Now in my fifties, I am a late adopter of the technology, but I love all the opportunities there are out there on the web for us to shop, learn and share ideas.  I no longer feel that I am the only one with a rather odd interest - I know there are many thousands of us addicted to making things with fabric!

Enough reflecting, my finish this week is a table runner made from the leftover blocks and bits from a small quilt I must have made ten years ago when stitch and flip corners and bonus triangles were first becoming popular techniques.

The little blocks finish at 2 3/8" square, sashing 1 3/8", and the runner measures 9 1/2" x 24" because that's the most I could get out of what I had left.    

It is so satisfying to use up what's left, and the very small number of strips remaining have gone in the scrap bag.

In case you are interested, here's a picture of the original quilt which measures 45" square.

The sawtooth border is made from the bonus triangles which measure 5/8" finished.

They are not perfect so don't look too closely (I didn't trim them down after stitching!!!) but they do what all pieced borders do, in my opinion, and that is add interest to the quilt for only a bit of extra effort.

I like the fact that they belong in the quilt, having been made as part of the main process; and the shapes are the same (ie HST's) but the scale is different.

So how about looking through your UFO's and leftovers and seeing what you can do with them this week? Unlock your creativity and make something from 'nothing' before rewarding yourself by cutting into new fabric and starting a new project!  I will be.

I am linking this week to Finish it Up Friday at Crazy Mom Quilts, whose fabric choices always inspire me.

PS Picked these sloes on a walk with my dog earlier today; beautiful blue-ish bloom on the dark purple skins.  Sloe gin for Christmas!

Sunday, 3 August 2014

Honeycomb Ice Cream

OK, as promised, and before summer is over, here is the recipe for Honeycomb Ice Cream.  Actually the name is a little misleading as it doesn't taste of honey, but more like frozen crème caramel - I think the 'honeycomb' probably refers to the aerated nature of the Crunchie/cinder toffee chunks in the mix.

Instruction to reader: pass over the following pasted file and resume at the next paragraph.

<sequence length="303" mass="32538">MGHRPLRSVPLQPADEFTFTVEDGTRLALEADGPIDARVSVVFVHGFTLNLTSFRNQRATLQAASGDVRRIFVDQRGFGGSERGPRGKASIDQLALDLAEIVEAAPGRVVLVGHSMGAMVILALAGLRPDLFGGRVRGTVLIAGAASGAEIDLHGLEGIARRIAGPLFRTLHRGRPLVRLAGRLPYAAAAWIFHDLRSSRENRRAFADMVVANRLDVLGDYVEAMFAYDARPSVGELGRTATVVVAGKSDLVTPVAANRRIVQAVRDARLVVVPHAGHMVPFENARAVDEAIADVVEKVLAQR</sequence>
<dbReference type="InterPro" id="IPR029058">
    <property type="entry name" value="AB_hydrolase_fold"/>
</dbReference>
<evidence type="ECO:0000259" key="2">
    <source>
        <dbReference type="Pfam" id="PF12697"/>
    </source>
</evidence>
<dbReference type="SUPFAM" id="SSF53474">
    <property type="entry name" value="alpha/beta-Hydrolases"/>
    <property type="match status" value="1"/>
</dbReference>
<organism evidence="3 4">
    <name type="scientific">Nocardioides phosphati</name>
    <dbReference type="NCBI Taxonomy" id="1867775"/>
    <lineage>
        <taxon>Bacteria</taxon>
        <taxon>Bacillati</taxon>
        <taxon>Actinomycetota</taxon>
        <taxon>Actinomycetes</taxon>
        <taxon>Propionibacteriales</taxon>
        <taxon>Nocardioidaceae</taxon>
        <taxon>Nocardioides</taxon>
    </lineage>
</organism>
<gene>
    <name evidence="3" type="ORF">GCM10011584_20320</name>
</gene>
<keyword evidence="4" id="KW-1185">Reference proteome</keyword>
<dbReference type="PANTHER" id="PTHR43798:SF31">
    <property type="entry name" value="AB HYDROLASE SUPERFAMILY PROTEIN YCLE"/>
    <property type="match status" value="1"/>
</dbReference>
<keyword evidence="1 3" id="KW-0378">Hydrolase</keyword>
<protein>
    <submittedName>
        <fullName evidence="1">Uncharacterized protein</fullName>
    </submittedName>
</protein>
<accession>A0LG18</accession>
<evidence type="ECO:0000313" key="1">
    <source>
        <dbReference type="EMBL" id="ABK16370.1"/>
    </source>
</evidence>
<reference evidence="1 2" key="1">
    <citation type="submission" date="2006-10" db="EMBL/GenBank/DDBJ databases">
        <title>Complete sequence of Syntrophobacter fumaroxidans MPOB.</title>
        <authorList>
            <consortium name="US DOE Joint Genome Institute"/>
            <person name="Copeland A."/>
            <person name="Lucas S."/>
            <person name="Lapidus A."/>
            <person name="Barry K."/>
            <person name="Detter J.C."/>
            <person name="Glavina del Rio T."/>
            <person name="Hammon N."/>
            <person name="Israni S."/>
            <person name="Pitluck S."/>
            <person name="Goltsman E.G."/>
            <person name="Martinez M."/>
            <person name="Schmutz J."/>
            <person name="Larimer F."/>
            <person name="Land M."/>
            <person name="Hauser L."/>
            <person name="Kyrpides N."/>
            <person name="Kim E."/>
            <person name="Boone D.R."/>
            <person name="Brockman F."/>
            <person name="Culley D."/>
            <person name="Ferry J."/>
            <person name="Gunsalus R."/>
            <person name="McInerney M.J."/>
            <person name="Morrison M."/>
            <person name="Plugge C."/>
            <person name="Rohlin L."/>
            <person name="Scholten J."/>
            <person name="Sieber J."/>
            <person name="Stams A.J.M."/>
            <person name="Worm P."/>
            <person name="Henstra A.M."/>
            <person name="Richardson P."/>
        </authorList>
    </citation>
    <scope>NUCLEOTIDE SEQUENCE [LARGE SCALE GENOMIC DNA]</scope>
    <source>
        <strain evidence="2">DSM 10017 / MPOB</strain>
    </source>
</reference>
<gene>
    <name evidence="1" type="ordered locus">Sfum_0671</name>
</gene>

A word before the pictures start about the ingredients: as I said before, this is the easiest ice cream in the world as there is no churning required, either by hand or machine.  The ice cream is very smooth with no jagged ice crystals because the sugar content of the mixture is high and this prevents sharp ice crystals forming. However, I am conscious that some of the ingredients may not be readily available in all parts of the world. I know that in France they do not seem to have what we in England know as double cream.  Not sure what you have in USA or Australia but it says on the carton that double cream is 48% fat if that helps you to identify the equivalent product.

I guess you probably have sweetened condensed milk as it is made by Nestlé, and golden syrup (do you call it treacle? though our treacle is black), but I am not sure about bicarbonate of soda which is a raising agent and used to aerate the caramel to make the honeycomb/cinder toffee chunks.

If you cannot get bicarb (or do not want to make the honeycomb yourself) then you may be able to buy the sweet (candy) known as Crunchie here in England (which is a chocolate-covered cinder toffee bar) and crush that.

But it is great fun to make the caramel and see it froth up - my kids used to love to watch - so why not have a go?  Just be aware that the caramel gets very hot, much hotter than boiling water, and don't let any little ones get a burn from the hot sugar.

You will need:
600 ml or 1 pint of double cream
Tin of condensed milk (weight 397g which is about 14 oz)
5 tablespoons caster sugar
2 tablespoons golden syrup
1 teaspoon bicarbonate of soda

Measure the sugar and syrup into a small pan and heat on the stove.  DO NOT at any point be tempted to stir the mixture as it will prevent the caramel from forming correctly.

You can swirl the pan to mix the sugar and syrup as they melt.  You need the pan to be hot enough to form the caramel without it being so hot that the mixture catches and burns before the sugar has melted.

Cook the caramel until it is a good dark brown; I would say about the colour of cold tea but we all take our tea differently nowadays!  The darker the caramel the more bitter the taste (which is good, the bitterness sets off the richness and sweetness of the cream) but you don't want the sugar actually to burn.